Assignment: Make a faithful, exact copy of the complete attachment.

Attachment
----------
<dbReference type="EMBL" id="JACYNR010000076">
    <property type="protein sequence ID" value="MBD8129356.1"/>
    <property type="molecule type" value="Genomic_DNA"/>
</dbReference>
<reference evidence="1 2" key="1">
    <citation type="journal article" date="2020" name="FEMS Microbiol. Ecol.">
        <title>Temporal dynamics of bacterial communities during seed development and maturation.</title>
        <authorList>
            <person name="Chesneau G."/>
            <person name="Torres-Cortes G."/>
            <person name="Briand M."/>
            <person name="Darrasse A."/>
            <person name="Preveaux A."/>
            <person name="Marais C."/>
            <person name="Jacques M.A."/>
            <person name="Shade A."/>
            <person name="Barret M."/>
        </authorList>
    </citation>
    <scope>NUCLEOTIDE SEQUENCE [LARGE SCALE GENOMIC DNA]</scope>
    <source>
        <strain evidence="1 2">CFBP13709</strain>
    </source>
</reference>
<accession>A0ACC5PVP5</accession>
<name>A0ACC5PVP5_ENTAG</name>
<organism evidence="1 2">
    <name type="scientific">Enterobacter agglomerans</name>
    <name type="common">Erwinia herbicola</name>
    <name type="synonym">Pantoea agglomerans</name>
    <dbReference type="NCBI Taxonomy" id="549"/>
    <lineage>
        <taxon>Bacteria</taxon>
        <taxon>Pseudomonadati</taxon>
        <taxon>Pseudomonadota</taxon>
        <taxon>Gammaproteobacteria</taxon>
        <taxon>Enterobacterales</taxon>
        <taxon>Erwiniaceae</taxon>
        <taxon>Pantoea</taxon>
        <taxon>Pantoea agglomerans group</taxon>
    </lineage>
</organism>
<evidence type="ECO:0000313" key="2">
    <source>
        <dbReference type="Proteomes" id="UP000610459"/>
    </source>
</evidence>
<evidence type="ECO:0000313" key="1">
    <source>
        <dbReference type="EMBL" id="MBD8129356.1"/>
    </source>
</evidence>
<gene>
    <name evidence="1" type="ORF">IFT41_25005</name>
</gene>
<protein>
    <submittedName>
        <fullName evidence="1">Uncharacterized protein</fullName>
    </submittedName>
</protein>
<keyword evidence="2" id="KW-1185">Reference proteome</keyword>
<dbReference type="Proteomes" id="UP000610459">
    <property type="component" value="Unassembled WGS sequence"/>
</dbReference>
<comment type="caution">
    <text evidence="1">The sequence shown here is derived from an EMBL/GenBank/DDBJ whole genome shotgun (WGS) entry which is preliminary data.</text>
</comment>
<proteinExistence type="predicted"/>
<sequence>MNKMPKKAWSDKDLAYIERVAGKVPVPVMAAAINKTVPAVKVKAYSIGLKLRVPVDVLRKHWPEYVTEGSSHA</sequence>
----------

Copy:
<dbReference type="EMBL" id="JACYNR010000076">
    <property type="protein sequence ID" value="MBD8129356.1"/>
    <property type="molecule type" value="Genomic_DNA"/>
</dbReference>
<reference evidence="1 2" key="1">
    <citation type="journal article" date="2020" name="FEMS Microbiol. Ecol.">
        <title>Temporal dynamics of bacterial communities during seed development and maturation.</title>
        <authorList>
            <person name="Chesneau G."/>
            <person name="Torres-Cortes G."/>
            <person name="Briand M."/>
            <person name="Darrasse A."/>
            <person name="Preveaux A."/>
            <person name="Marais C."/>
            <person name="Jacques M.A."/>
            <person name="Shade A."/>
            <person name="Barret M."/>
        </authorList>
    </citation>
    <scope>NUCLEOTIDE SEQUENCE [LARGE SCALE GENOMIC DNA]</scope>
    <source>
        <strain evidence="1 2">CFBP13709</strain>
    </source>
</reference>
<accession>A0ACC5PVP5</accession>
<name>A0ACC5PVP5_ENTAG</name>
<organism evidence="1 2">
    <name type="scientific">Enterobacter agglomerans</name>
    <name type="common">Erwinia herbicola</name>
    <name type="synonym">Pantoea agglomerans</name>
    <dbReference type="NCBI Taxonomy" id="549"/>
    <lineage>
        <taxon>Bacteria</taxon>
        <taxon>Pseudomonadati</taxon>
        <taxon>Pseudomonadota</taxon>
        <taxon>Gammaproteobacteria</taxon>
        <taxon>Enterobacterales</taxon>
        <taxon>Erwiniaceae</taxon>
        <taxon>Pantoea</taxon>
        <taxon>Pantoea agglomerans group</taxon>
    </lineage>
</organism>
<evidence type="ECO:0000313" key="2">
    <source>
        <dbReference type="Proteomes" id="UP000610459"/>
    </source>
</evidence>
<evidence type="ECO:0000313" key="1">
    <source>
        <dbReference type="EMBL" id="MBD8129356.1"/>
    </source>
</evidence>
<gene>
    <name evidence="1" type="ORF">IFT41_25005</name>
</gene>
<protein>
    <submittedName>
        <fullName evidence="1">Uncharacterized protein</fullName>
    </submittedName>
</protein>
<keyword evidence="2" id="KW-1185">Reference proteome</keyword>
<dbReference type="Proteomes" id="UP000610459">
    <property type="component" value="Unassembled WGS sequence"/>
</dbReference>
<comment type="caution">
    <text evidence="1">The sequence shown here is derived from an EMBL/GenBank/DDBJ whole genome shotgun (WGS) entry which is preliminary data.</text>
</comment>
<proteinExistence type="predicted"/>
<sequence>MNKMPKKAWSDKDLAYIERVAGKVPVPVMAAAINKTVPAVKVKAYSIGLKLRVPVDVLRKHWPEYVTEGSSHA</sequence>